The larger sample size and preservation of tissue architecture translates into a better diagnostic yield as well. A systematic review and meta-analysis of 11 studies (731 patients), showed a diagnostic yield from 74 to 98% when transbronchial cryobiopsy findings were interpreted in isolation, with a pooled estimate of 83%. Diagnostic yield ranged from 51 to 98% when the results were reviewed within a multidisciplinary discussion with a pooled estimate of 79%13.
The safety profile of transbronchial cryobiopsy seems to be favorable, although the risk of pneumothorax and bleeding are higher than conventional transbronchial biopsy. In the systematic review and meta-analysis published by Johnson KA et al., the pooled estimate for pneumothorax and moderate to severe bleeding were 12% and 39% respectively .
Ranaswamy A et al., published a retrospective review comparing conventional transbronchial biopsy and cryobiopspy . Fifty six patients underwent flexible bronchoscopy under conscious sedation and had conventional transbronchial biopsies followed by transbronchial cryobiopsy. Forty five patients (80.4%) had a definitive pathologic diagnosis. In twenty six patients (46.4%), both types of biopsies yielded the same diagnosis. Transbronchial cryobiopsy added a diagnosis in 11 patients (19.6%) while only 4 patients (7.1%) had a diagnosis established only by conventional biopsy. The diagnostic yield of cryobiopsy was higher in hypersensitivity pneumonitis (HP) and non-specific pneumonitis (NSIP) when compared to conventional biopsy. Only two patients needed subsequent surgical biopsy.
A retrospective analysis of 447 cases with ILD undergoing transbronchial cryobiopsy and/or surgical lung biopsy showed no significant difference between the diagnostic yield of cryobiopsy vs video-assisted thoracoscopic (VATS) lung biopsy (82.8% vs 98.7%, p=0.013) . There was a significant decrease in number of hospital days with cryobiopsy when compared to VATS lung biopsy (2.6 d vs 6.1 d, p<0.0001). The mortality rates were 2.7% for surgical biopsy as opposed to 0.3% for cryobiopsy.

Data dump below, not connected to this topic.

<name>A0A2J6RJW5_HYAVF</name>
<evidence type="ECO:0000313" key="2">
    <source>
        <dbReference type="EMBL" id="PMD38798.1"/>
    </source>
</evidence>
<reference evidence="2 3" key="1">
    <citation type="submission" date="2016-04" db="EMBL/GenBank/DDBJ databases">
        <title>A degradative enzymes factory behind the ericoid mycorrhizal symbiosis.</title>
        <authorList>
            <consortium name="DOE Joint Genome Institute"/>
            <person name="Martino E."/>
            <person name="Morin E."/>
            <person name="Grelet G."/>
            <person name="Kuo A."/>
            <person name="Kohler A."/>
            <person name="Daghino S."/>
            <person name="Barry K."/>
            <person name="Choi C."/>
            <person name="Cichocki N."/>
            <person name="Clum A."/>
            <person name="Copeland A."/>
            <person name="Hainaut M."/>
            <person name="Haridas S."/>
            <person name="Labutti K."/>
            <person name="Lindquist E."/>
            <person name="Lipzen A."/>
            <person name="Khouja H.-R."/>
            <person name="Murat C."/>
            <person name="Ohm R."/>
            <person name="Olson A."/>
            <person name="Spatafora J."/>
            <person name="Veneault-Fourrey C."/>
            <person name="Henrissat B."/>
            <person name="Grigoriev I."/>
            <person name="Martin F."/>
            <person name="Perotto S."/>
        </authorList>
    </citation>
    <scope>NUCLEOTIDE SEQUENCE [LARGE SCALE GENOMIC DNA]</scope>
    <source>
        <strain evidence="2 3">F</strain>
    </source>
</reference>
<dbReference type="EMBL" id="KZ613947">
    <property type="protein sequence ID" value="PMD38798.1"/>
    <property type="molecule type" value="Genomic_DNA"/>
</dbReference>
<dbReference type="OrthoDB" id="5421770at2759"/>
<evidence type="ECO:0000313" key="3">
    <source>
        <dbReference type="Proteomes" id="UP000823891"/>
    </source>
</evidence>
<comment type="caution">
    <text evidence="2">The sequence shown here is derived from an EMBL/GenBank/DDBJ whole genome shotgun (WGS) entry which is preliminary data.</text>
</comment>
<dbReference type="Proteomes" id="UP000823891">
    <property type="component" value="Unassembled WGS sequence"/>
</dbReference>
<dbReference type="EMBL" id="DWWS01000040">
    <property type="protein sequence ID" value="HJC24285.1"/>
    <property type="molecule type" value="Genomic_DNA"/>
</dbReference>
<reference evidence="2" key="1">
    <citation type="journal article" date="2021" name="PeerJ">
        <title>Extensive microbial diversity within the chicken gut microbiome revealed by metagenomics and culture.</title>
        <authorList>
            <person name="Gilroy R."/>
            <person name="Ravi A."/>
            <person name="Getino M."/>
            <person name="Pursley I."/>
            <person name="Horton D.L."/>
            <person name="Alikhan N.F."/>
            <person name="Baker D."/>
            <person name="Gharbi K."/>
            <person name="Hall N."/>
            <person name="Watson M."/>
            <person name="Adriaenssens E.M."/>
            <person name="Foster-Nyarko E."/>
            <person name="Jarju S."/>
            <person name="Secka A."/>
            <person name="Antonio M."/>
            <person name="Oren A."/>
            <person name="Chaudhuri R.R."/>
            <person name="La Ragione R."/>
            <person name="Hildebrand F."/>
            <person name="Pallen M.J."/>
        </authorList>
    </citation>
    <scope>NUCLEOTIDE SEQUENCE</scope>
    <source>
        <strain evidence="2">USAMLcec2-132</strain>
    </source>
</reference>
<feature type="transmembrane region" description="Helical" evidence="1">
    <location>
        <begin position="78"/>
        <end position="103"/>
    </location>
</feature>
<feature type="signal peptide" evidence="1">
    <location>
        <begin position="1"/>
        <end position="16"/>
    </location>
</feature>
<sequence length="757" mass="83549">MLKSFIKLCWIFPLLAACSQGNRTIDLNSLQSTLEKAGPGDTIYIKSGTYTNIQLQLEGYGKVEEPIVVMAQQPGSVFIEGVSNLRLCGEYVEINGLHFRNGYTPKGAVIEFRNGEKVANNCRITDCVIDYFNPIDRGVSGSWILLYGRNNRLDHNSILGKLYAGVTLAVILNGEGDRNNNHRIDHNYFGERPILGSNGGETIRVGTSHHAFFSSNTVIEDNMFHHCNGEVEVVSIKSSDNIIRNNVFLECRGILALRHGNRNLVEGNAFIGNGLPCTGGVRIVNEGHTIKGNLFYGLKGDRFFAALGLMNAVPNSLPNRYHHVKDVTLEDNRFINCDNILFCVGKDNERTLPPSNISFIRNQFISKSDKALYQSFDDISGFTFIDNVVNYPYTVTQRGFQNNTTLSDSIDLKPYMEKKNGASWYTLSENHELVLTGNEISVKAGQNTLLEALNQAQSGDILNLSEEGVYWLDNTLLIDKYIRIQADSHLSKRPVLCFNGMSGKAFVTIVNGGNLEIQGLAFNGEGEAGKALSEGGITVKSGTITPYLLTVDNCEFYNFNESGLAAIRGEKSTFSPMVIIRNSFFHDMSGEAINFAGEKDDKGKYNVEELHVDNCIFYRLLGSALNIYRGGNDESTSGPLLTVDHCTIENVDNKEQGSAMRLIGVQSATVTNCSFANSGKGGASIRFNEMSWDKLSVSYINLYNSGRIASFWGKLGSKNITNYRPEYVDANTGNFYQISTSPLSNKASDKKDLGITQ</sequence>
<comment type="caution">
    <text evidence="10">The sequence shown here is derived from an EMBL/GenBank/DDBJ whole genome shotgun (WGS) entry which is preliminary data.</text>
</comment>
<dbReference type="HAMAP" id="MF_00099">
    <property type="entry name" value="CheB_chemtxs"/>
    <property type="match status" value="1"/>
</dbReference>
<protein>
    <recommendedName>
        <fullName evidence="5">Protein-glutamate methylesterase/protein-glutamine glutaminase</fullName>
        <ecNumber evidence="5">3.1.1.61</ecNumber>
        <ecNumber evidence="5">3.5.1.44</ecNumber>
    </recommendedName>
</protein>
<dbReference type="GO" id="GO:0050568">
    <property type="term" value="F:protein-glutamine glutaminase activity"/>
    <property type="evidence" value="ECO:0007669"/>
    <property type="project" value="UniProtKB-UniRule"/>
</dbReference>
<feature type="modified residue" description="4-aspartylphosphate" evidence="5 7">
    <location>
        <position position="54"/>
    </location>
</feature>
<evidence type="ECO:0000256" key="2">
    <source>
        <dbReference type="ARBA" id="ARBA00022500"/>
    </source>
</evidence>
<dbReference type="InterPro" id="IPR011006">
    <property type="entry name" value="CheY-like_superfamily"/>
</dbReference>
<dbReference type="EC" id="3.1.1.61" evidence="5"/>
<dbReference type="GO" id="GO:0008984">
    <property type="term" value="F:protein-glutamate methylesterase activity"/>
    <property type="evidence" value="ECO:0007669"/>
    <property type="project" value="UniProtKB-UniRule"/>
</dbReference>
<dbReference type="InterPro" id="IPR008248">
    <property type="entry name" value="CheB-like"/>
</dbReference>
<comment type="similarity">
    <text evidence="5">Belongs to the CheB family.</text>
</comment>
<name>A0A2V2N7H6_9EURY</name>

With a diagnostic yield approaching that of surgical lung biopsy and an acceptable safety profile, it is possible that bronchoscopic transbronchial cryobiopsy will obviate the need for surgical biopsy in many cases of interstitial lung diseases. An interim analysis of a prospective trial found that in 38 out of 51 patients (75%), a surgical biopsy was deemed unnecessary following a cryobiopsy .
With further studies showing the feasibility and usefulness of transbronchial cryobiopsy, it is hoped that this diagnostic intervention will become an integral part of the diagnostic algorithm of interstitial lung diseases. Transbronchial cryobiopsy is still an evolving diagnostic modality that requires development of a standardized procedural technique and protocols to manage complications, particularly bleeding. This is especially important as variations in technique as well as the target patient population can result in widely different diagnostic yields and complications rates. These questions can be explored with a prospective randomized clinical trial .